by Julie Phillips
I’m writing you from a misused summer cabin, one that I’m misusing by staying in it alone, in a season in the Pacific Northwest when the rain falls, the trees sway, the power goes out, and a day is a short gray undimming of the long dark. Offline and far from home, I’ve been descending through circles of solitude into a cobwebby interior castle or low-ceilinged basement of the mind, where I sit and read for my ongoing project, a study of writers and artists who were also mothers, working title The Baby on the Fire Escape.
It may be the silence that’s making books speak to me so clearly, but there are two in the pile here at the cabin that are giving me enormous pleasure. One is The Other Blacklist: The African American Literary and Cultural Left of the 1950s (2014), by Mary Helen Washington. I wanted to read it because a couple of the writers Washington deals with were mothers (Gwendolyn Brooks, the playwright Alice Childress), and because some of my subjects had Communist sympathies (Alice Neel, Doris Lessing). In the Thirties and Forties Communism was the only political movement that offered a critique of the family as an oppressive institution. At the same time, its critique of racism made it especially attractive to black artists and intellectuals.
The Other Blacklist turns out to be the kind of book I love, full of writers and artists talking to each other on the artistic margins. Here are voices to fill my solitude, brought alive in quotes from archives and private papers—or, often, from their FBI surveillance files. They act and work against a backdrop of little-known history, from the struggles of black railroad workers in the early twentieth century to the rise and fall of the American Negro Theater, where Childress raised the political consciousness of the young Sidney Poitier. I admire it for being such a well-built book, and even more for giving a fascinating taste of the many, many voices and opportunities, political and artistic, that were lost to America during and after the blacklist years.
Another book I came to for mothering and fell in love with for other reasons is 100 Essays I Don’t Have Time to Write (2014) by the American playwright and MacArthur fellow Sarah Ruhl. In these very short “essays” (if one or two paragraphs can be an essay), Ruhl questions, with charm, skill, and authority, everything that theater and fiction generally are supposed to be and do. Does theater have to have people in it? Does a narrative have to draw an “arc” or can it look like a circle or a vase? Why do writing teachers talk about “tracking the character’s journey” instead of looking at the ways great writers cover their footprints?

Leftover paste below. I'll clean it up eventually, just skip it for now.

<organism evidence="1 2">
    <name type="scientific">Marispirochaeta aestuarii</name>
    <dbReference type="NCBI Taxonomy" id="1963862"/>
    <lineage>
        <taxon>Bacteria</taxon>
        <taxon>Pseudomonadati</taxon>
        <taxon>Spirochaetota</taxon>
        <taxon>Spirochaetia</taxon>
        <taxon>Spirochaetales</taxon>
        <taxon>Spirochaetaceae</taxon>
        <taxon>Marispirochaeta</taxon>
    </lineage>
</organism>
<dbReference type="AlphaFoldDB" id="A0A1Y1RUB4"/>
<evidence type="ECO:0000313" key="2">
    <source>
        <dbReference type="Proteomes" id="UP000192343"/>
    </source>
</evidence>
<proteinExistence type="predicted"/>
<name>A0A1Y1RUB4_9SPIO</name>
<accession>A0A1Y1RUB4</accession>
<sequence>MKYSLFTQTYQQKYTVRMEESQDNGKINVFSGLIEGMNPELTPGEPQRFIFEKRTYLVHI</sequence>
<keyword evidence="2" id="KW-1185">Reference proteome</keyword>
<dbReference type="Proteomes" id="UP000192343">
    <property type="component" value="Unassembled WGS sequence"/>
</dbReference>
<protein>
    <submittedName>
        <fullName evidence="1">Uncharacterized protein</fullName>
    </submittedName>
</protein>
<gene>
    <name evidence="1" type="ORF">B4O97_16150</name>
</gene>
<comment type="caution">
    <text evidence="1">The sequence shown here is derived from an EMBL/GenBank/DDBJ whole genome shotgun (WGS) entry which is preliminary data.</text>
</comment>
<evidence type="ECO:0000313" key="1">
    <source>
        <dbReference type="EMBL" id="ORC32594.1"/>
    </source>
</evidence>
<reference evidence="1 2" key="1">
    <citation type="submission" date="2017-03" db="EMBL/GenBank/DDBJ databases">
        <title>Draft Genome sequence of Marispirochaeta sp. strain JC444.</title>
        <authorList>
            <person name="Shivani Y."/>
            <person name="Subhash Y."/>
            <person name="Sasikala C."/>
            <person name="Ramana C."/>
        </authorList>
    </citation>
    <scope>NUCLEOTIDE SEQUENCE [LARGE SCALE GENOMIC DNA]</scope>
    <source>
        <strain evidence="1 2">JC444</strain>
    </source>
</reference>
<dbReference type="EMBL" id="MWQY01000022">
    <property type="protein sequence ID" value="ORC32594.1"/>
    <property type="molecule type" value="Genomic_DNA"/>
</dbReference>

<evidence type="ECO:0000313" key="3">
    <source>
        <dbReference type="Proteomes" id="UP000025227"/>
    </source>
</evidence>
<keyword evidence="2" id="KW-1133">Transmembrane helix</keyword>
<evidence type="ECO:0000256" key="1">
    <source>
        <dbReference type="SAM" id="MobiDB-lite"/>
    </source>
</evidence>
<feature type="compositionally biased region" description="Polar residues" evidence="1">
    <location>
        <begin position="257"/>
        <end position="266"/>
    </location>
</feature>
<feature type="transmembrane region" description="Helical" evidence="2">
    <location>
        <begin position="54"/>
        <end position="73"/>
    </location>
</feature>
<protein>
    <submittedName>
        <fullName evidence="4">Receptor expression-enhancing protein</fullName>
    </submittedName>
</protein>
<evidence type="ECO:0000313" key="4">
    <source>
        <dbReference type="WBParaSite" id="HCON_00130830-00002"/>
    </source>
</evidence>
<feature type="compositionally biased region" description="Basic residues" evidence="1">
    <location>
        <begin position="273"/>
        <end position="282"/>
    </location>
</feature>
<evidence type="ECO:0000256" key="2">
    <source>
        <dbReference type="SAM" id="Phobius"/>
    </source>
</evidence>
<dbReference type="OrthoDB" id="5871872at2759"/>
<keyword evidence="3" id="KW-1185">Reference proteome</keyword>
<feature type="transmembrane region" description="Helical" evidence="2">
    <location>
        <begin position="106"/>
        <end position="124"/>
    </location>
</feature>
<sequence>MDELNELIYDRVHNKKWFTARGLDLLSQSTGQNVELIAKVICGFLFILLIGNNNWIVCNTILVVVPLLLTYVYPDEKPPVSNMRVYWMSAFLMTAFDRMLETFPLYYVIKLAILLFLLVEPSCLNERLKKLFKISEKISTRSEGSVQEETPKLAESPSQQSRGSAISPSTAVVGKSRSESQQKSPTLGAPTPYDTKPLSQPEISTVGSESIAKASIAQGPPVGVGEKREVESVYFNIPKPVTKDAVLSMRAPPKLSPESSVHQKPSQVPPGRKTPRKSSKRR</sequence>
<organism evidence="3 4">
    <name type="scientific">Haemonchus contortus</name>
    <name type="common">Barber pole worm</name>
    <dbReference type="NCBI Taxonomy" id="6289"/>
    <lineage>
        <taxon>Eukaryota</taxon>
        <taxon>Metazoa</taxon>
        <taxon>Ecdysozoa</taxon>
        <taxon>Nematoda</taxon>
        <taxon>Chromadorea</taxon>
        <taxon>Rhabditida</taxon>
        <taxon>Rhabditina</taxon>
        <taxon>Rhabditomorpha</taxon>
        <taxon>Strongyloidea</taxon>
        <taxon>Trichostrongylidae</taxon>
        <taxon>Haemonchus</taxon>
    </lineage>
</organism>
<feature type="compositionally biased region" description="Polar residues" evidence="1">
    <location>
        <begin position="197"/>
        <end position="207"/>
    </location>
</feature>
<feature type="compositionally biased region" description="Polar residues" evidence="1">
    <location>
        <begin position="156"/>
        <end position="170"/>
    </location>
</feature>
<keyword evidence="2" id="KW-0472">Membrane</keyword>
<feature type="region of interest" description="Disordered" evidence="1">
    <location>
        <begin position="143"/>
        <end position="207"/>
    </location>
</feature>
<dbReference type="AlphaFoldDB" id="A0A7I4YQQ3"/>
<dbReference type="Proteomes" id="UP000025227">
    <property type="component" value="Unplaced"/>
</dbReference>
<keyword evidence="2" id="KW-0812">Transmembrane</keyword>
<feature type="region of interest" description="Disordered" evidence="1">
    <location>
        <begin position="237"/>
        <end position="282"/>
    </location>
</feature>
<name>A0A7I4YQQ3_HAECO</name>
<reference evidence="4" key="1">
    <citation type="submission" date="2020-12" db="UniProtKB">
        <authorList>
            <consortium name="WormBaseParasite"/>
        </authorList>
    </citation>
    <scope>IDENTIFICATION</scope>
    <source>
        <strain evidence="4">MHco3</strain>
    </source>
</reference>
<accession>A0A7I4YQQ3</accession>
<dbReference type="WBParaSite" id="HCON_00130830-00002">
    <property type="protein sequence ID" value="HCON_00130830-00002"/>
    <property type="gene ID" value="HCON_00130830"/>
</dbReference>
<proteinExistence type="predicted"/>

Ruhl is splendidly funny. She comes out against too-neat narratives and in favor of illogic, lightness, fantasy, poetry, the “untidy-sublime.” She sometimes seems to think like Ursula Le Guin, when she talks about the “sacred and mysterious” work of naming one’s characters or wonders if you could write a play about rocks. Like Le Guin, she places her faith in language, in what she calls “the drama of the sentence: how it will unfold, how it will go up and down, how it will stop.…A writer’s special purview and intimate power is how a word follows a word.”
Ruhl’s essays are wonderful for thinking about reading and writing, but she also says something important about “the great systole and diastole of work and children.” In her essay “On Interruptions” she writes that when her children were small she saw writing and parenthood as enemies to each other and feared her children were “annihilating” her as a writer. “Finally I came to the thought, All right then, annihilate me; that other self was a fiction anyhow. And then I could breathe. I could investigate the pauses. I found that life intruding on writing was, in fact, life.” In her surrender to life, paradoxically, she recollects herself and recovers her artistic agency.
The work about mothering I’ve loved most lately is “Who Will Greet You at Home,” a fantasy story by Lesley Nneka Arimah that was published in The New Yorker in October. Set in Nigeria, it’s about what mothers desire and what mothering costs, and it said more than my whole stack of books together. Read it here: http://www.newyorker.com/magazine/2015/10/26/who-will-greet-you-at-home
The biggest mystery of the year for me was Elena Ferrante’s My Brilliant Friend. I enjoyed it; it certainly wasn’t boring. But I didn’t connect with it the way so many of my friends seem to do. Does anyone else have this problem?
Julie Phillips is a book critic and the author of the NBCC and Hugo Award-winning biography James Tiptree, Jr.: The Double Life of Alice B. Sheldon. She lives in Amsterdam, where she’s working on a biographical look at writing and mothering in the 20th century, to be called The Baby on the Fire Escape. Earlier this month she gave the keynote speech at the University of Oregon’s symposium on Tiptree. She’s been hanging around the Pacific Northwest ever since.